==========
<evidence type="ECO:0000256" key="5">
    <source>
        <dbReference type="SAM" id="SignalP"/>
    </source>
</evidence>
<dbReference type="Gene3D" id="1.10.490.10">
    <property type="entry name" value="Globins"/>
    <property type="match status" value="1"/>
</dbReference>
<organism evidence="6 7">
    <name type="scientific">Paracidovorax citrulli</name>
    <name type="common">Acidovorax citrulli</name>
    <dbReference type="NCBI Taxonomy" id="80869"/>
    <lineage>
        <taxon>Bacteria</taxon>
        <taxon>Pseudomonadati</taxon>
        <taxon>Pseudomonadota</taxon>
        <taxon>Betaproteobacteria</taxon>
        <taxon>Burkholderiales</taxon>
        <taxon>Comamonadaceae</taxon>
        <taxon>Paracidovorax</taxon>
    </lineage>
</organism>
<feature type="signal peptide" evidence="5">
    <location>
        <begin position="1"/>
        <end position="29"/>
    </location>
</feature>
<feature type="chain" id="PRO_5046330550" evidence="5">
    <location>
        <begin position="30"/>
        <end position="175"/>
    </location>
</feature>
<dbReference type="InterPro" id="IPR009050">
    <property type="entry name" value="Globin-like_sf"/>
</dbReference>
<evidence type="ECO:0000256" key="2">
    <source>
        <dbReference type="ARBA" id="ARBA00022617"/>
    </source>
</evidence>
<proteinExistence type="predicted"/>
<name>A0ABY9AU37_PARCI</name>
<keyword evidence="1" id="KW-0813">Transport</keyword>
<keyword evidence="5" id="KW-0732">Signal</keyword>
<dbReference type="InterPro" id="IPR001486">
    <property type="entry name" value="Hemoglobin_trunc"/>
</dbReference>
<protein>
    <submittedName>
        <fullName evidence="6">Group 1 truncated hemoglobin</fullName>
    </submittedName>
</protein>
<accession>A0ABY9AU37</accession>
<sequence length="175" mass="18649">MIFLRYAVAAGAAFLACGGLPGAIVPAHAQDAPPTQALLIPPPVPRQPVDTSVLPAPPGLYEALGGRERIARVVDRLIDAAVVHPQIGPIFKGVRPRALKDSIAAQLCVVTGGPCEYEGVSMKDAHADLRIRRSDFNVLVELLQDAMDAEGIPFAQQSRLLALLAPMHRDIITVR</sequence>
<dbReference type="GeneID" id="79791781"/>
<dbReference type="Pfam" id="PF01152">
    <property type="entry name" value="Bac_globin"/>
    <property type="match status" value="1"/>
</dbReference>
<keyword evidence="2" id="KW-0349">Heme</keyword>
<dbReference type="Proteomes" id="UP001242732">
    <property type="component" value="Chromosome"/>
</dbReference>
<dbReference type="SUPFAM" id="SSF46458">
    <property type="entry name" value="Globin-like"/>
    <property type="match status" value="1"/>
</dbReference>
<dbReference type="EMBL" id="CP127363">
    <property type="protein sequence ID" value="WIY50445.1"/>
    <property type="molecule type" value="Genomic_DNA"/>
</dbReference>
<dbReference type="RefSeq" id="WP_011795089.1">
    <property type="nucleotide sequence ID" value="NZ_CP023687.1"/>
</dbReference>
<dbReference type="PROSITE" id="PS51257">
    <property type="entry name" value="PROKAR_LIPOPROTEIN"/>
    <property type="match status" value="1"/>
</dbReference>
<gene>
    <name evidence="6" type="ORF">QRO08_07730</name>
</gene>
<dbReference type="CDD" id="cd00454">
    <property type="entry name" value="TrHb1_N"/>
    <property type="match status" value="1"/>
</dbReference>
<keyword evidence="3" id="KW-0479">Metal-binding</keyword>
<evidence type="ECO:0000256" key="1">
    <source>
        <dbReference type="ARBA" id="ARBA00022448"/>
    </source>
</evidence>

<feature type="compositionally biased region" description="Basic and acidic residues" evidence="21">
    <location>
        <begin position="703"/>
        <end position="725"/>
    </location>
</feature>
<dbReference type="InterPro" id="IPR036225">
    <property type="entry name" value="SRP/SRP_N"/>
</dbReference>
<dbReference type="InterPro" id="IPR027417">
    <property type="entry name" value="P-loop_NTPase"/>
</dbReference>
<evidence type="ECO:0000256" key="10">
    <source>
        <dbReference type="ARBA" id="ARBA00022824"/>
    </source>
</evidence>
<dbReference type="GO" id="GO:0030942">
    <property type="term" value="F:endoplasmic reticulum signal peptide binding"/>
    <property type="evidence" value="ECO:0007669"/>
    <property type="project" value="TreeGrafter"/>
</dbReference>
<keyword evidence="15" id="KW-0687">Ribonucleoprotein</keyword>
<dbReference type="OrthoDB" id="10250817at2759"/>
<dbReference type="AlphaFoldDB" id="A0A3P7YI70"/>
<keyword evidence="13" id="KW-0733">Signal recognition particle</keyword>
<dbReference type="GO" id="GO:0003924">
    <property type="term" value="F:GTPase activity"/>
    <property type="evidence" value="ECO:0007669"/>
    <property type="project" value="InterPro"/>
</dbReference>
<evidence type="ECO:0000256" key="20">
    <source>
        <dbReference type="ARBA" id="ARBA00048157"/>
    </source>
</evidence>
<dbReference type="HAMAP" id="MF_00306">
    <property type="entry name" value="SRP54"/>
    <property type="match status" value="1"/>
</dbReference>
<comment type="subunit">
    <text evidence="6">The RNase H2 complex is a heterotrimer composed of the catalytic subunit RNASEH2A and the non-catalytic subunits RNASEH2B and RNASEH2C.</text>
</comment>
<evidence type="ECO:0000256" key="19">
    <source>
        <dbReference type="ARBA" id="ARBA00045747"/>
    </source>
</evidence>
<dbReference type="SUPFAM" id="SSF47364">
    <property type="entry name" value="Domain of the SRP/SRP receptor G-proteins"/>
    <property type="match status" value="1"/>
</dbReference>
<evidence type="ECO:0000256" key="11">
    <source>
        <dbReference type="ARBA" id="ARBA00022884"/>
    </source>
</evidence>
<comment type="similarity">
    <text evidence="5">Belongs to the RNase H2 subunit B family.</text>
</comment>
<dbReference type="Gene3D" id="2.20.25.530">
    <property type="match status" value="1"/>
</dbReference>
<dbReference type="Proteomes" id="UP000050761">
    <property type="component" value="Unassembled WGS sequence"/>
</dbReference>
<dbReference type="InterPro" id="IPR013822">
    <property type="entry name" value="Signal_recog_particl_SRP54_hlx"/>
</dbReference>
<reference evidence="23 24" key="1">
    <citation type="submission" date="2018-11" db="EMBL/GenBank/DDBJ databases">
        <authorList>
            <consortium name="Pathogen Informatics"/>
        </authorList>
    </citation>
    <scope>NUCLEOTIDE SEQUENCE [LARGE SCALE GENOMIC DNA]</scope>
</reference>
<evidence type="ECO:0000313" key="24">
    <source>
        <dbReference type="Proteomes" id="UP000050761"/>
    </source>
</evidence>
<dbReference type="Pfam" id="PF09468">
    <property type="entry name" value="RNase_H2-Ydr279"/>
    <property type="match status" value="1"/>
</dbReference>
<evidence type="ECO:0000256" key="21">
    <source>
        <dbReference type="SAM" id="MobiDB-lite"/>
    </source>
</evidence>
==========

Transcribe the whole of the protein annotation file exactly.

<evidence type="ECO:0000256" key="5">
    <source>
        <dbReference type="SAM" id="SignalP"/>
    </source>
</evidence>
<dbReference type="Gene3D" id="1.10.490.10">
    <property type="entry name" value="Globins"/>
    <property type="match status" value="1"/>
</dbReference>
<organism evidence="6 7">
    <name type="scientific">Paracidovorax citrulli</name>
    <name type="common">Acidovorax citrulli</name>
    <dbReference type="NCBI Taxonomy" id="80869"/>
    <lineage>
        <taxon>Bacteria</taxon>
        <taxon>Pseudomonadati</taxon>
        <taxon>Pseudomonadota</taxon>
        <taxon>Betaproteobacteria</taxon>
        <taxon>Burkholderiales</taxon>
        <taxon>Comamonadaceae</taxon>
        <taxon>Paracidovorax</taxon>
    </lineage>
</organism>
<feature type="signal peptide" evidence="5">
    <location>
        <begin position="1"/>
        <end position="29"/>
    </location>
</feature>
<feature type="chain" id="PRO_5046330550" evidence="5">
    <location>
        <begin position="30"/>
        <end position="175"/>
    </location>
</feature>
<dbReference type="InterPro" id="IPR009050">
    <property type="entry name" value="Globin-like_sf"/>
</dbReference>
<evidence type="ECO:0000256" key="2">
    <source>
        <dbReference type="ARBA" id="ARBA00022617"/>
    </source>
</evidence>
<proteinExistence type="predicted"/>
<name>A0ABY9AU37_PARCI</name>
<keyword evidence="1" id="KW-0813">Transport</keyword>
<keyword evidence="5" id="KW-0732">Signal</keyword>
<dbReference type="InterPro" id="IPR001486">
    <property type="entry name" value="Hemoglobin_trunc"/>
</dbReference>
<protein>
    <submittedName>
        <fullName evidence="6">Group 1 truncated hemoglobin</fullName>
    </submittedName>
</protein>
<accession>A0ABY9AU37</accession>
<sequence length="175" mass="18649">MIFLRYAVAAGAAFLACGGLPGAIVPAHAQDAPPTQALLIPPPVPRQPVDTSVLPAPPGLYEALGGRERIARVVDRLIDAAVVHPQIGPIFKGVRPRALKDSIAAQLCVVTGGPCEYEGVSMKDAHADLRIRRSDFNVLVELLQDAMDAEGIPFAQQSRLLALLAPMHRDIITVR</sequence>
<dbReference type="GeneID" id="79791781"/>
<dbReference type="Pfam" id="PF01152">
    <property type="entry name" value="Bac_globin"/>
    <property type="match status" value="1"/>
</dbReference>
<keyword evidence="2" id="KW-0349">Heme</keyword>
<dbReference type="Proteomes" id="UP001242732">
    <property type="component" value="Chromosome"/>
</dbReference>
<dbReference type="SUPFAM" id="SSF46458">
    <property type="entry name" value="Globin-like"/>
    <property type="match status" value="1"/>
</dbReference>
<dbReference type="EMBL" id="CP127363">
    <property type="protein sequence ID" value="WIY50445.1"/>
    <property type="molecule type" value="Genomic_DNA"/>
</dbReference>
<dbReference type="RefSeq" id="WP_011795089.1">
    <property type="nucleotide sequence ID" value="NZ_CP023687.1"/>
</dbReference>
<dbReference type="PROSITE" id="PS51257">
    <property type="entry name" value="PROKAR_LIPOPROTEIN"/>
    <property type="match status" value="1"/>
</dbReference>
<gene>
    <name evidence="6" type="ORF">QRO08_07730</name>
</gene>
<dbReference type="CDD" id="cd00454">
    <property type="entry name" value="TrHb1_N"/>
    <property type="match status" value="1"/>
</dbReference>
<keyword evidence="3" id="KW-0479">Metal-binding</keyword>
<evidence type="ECO:0000256" key="1">
    <source>
        <dbReference type="ARBA" id="ARBA00022448"/>
    </source>
</evidence>

<feature type="compositionally biased region" description="Basic and acidic residues" evidence="21">
    <location>
        <begin position="703"/>
        <end position="725"/>
    </location>
</feature>
<dbReference type="InterPro" id="IPR036225">
    <property type="entry name" value="SRP/SRP_N"/>
</dbReference>
<dbReference type="InterPro" id="IPR027417">
    <property type="entry name" value="P-loop_NTPase"/>
</dbReference>
<evidence type="ECO:0000256" key="10">
    <source>
        <dbReference type="ARBA" id="ARBA00022824"/>
    </source>
</evidence>
<dbReference type="GO" id="GO:0030942">
    <property type="term" value="F:endoplasmic reticulum signal peptide binding"/>
    <property type="evidence" value="ECO:0007669"/>
    <property type="project" value="TreeGrafter"/>
</dbReference>
<keyword evidence="15" id="KW-0687">Ribonucleoprotein</keyword>
<dbReference type="OrthoDB" id="10250817at2759"/>
<dbReference type="AlphaFoldDB" id="A0A3P7YI70"/>
<keyword evidence="13" id="KW-0733">Signal recognition particle</keyword>
<dbReference type="GO" id="GO:0003924">
    <property type="term" value="F:GTPase activity"/>
    <property type="evidence" value="ECO:0007669"/>
    <property type="project" value="InterPro"/>
</dbReference>
<evidence type="ECO:0000256" key="20">
    <source>
        <dbReference type="ARBA" id="ARBA00048157"/>
    </source>
</evidence>
<dbReference type="HAMAP" id="MF_00306">
    <property type="entry name" value="SRP54"/>
    <property type="match status" value="1"/>
</dbReference>
<comment type="subunit">
    <text evidence="6">The RNase H2 complex is a heterotrimer composed of the catalytic subunit RNASEH2A and the non-catalytic subunits RNASEH2B and RNASEH2C.</text>
</comment>
<evidence type="ECO:0000256" key="19">
    <source>
        <dbReference type="ARBA" id="ARBA00045747"/>
    </source>
</evidence>
<dbReference type="SUPFAM" id="SSF47364">
    <property type="entry name" value="Domain of the SRP/SRP receptor G-proteins"/>
    <property type="match status" value="1"/>
</dbReference>
<evidence type="ECO:0000256" key="11">
    <source>
        <dbReference type="ARBA" id="ARBA00022884"/>
    </source>
</evidence>
<comment type="similarity">
    <text evidence="5">Belongs to the RNase H2 subunit B family.</text>
</comment>
<dbReference type="Gene3D" id="2.20.25.530">
    <property type="match status" value="1"/>
</dbReference>
<dbReference type="Proteomes" id="UP000050761">
    <property type="component" value="Unassembled WGS sequence"/>
</dbReference>
<dbReference type="InterPro" id="IPR013822">
    <property type="entry name" value="Signal_recog_particl_SRP54_hlx"/>
</dbReference>
<reference evidence="23 24" key="1">
    <citation type="submission" date="2018-11" db="EMBL/GenBank/DDBJ databases">
        <authorList>
            <consortium name="Pathogen Informatics"/>
        </authorList>
    </citation>
    <scope>NUCLEOTIDE SEQUENCE [LARGE SCALE GENOMIC DNA]</scope>
</reference>
<evidence type="ECO:0000313" key="24">
    <source>
        <dbReference type="Proteomes" id="UP000050761"/>
    </source>
</evidence>
<dbReference type="Pfam" id="PF09468">
    <property type="entry name" value="RNase_H2-Ydr279"/>
    <property type="match status" value="1"/>
</dbReference>
<evidence type="ECO:0000256" key="21">
    <source>
        <dbReference type="SAM" id="MobiDB-lite"/>
    </source>
</evidence>